As miraculous as assisting a new life can be, looking after a newborn can become overwhelming at times, no matter if you’re a goat, a lion, a human or a reptile.
Our recent post is looking deeper into the first stages of a newborn’s kid life and how to create the perfect calming environment for your goat, including installing some goat feeders to make sure the new mothers remain properly nourished while breastfeeding. So, here are some easy tips to look after the baby goats and how to help them transition to independence by weaning.
How to look after a baby goat
Generally speaking, does are great mothers and closely look after their kids’ needs. Therefore, the easiest thing to do during the first stages of your baby goat’s life is to simply let it spend quality time with its mother.
Right after birth, help the mother trim the umbilical cord. The goat will want to lick its baby clean, so you should let them bond for a while. You can provide the newborn and its mother a warm and cozy environment to sleep and rest. Make sure the bedding is dry and warm, so it would be best to opt for pine chips, hay or wheat straws.
You will also have to look after the navel cord as this is a highly sensitive area that can get easily infected. Never cut the umbilical cord between the newborn and its mother but let it break on its own. If you don’t have too much experience in the field, you should ask for the help of a vet.
Feeding is a natural process for all newborns and helps to create a bond between the kid and the mother goat. Generally speaking, the kid should have its first milk meal within an hour after birth and you should expect it to continue feeding for up to five times a day.
Sometimes, the mammary glands in the udder can be blocked, so you’ll have to try pulling a few streams of milk from the goat yourself to make sure the kids can feed themselves. Although feeding is an instinct most animals are born with, sometimes, the kids will still need some guidance or directions to find their way to the milk.
Goats can have milking problems just like all other animals so, if your kid doesn’t receive milk from its mother for some reason, prepare to bottle feed it if necessary. The milk doesn’t have to come necessarily from the mother but can belong to any other doe.
It’s important the kids receive the necessary amount of milk on a daily basis in the first few weeks of life to make sure they can develop and become strong and healthy adults.
If the mother cannot provide the right amount of milk for all its newborns, it’s high time you stepped in and took over the situation. As a general rule, newborns up to three days old should be fed five ounces of milk four times a day. You should double the amount up to 10 ounces for kids age 4-10 days while maintaining the same feeding schedule of four times a day.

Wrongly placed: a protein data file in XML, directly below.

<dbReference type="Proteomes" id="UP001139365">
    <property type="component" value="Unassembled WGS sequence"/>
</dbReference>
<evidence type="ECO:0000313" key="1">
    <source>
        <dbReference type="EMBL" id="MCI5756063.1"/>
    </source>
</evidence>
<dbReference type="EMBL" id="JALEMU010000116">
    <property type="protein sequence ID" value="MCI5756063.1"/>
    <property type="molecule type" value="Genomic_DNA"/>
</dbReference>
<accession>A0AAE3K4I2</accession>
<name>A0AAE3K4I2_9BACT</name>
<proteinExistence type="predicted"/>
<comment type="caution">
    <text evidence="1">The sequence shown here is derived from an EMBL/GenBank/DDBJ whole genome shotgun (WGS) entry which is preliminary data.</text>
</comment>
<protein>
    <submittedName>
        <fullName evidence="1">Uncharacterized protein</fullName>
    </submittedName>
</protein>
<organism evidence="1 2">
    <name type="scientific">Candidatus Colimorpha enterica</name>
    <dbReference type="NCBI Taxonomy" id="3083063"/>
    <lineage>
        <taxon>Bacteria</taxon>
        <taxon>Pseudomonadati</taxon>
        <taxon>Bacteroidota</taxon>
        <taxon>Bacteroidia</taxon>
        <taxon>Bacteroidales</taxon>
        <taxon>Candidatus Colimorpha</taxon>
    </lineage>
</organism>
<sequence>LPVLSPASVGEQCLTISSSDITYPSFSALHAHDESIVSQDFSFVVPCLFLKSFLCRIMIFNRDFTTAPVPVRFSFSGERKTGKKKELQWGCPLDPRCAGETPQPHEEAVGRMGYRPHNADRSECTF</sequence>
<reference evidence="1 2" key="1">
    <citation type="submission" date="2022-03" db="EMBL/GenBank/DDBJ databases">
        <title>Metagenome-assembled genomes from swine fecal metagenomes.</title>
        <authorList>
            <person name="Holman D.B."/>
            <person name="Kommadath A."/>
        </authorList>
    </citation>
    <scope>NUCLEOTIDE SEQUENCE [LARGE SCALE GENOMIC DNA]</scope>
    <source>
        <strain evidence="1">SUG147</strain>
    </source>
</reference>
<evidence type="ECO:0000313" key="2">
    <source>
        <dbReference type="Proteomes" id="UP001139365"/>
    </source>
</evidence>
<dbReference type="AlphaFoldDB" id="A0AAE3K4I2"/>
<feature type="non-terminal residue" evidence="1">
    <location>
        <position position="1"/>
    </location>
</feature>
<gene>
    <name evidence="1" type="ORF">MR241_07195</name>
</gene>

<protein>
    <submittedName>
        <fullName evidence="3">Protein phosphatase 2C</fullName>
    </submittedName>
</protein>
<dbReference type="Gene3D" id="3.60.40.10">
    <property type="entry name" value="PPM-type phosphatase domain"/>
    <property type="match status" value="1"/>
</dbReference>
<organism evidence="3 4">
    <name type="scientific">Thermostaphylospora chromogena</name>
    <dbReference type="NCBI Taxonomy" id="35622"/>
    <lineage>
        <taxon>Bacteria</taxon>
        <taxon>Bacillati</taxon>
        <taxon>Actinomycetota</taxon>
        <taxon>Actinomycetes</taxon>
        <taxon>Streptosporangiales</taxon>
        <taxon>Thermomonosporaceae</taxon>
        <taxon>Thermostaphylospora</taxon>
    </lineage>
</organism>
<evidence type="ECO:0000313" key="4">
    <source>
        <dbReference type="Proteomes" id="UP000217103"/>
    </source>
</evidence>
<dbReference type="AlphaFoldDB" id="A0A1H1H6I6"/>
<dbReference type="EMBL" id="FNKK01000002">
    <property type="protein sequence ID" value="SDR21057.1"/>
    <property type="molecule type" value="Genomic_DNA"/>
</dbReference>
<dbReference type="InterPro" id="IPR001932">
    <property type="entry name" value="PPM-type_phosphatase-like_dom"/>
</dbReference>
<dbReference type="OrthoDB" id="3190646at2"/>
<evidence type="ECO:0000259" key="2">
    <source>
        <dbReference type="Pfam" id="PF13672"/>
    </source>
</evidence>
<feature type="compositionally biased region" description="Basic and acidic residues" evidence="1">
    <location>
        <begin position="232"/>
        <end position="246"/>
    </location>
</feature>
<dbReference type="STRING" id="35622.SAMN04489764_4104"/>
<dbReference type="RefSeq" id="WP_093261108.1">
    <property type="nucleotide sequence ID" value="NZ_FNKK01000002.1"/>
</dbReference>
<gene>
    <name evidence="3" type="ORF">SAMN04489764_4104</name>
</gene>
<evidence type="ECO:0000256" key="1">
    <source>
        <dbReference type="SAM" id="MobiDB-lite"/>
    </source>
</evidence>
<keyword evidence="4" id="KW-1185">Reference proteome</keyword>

Baby goats between 10 and 14 days should be fed 13-17 ounces of milk three times a day, while after the age of two weeks, the amount should increase to 33 ounces two times a day until the age of eight weeks. After this age and until the kid is weaned, you should reduce the amount of milk to 17 ounces which should cover two meals.
When to wean your baby goat
The weaning time differs from one kid to another, but you should consider it when the baby goat is about three times its birth weight. Keep in mind that kids cannot switch from an all-milk diet to solid feed suddenly, so the process should be made step by step.
Kids should be exposed to hay and solid food from the first stages of their lives to ensure proper rumen development. In the first stages of diversification, kids won’t be able to absorb too many nutrients from the solid feed, but it is highly important they get used to the smell and taste of their new food.
Step by step, kids will develop their rumens and will be able to digest all necessary nutrients from solid feed while eliminating milk from their diets entirely.
Specialists suggest getting your kid used to solid feed anywhere around the age of 7 and 14 days. You can put a small amount of hay for your baby goats daily and remove any leftovers from the previous day. It’s important to serve fresh and high-quality hay to the kids daily.
Providing access to a reliable source of fresh water daily will stimulate baby goats to try on the new feed until they will get used to it.
The average kid will eat around 1% of its body weight in solid feed and will weigh around three times its birth weight at the age of two months. However, if it’s possible, we suggest postponing the weaning for one more month as this has proved to reduce stress, increase breeding success and growth, as well as stimulate the production of the first lactation later on.
Keep in mind that males become sexually active and can breed as early as seven weeks old, so you’ll have to wean them earlier to reduce the risks of inbreeding. Separate the billies from their mothers and sisters and place them together with the rest of the male goats from your herd.
As we’ve previously mentioned, the weaning process takes time and patience if you want your goats to become strong and healthy adults. Keep in mind that weaning is already a stressful time in their lives, so you shouldn’t put more pressure on them. Avoid stressful activities like disturbing, mixing groups, changing housing or transporting the kids from one location to another.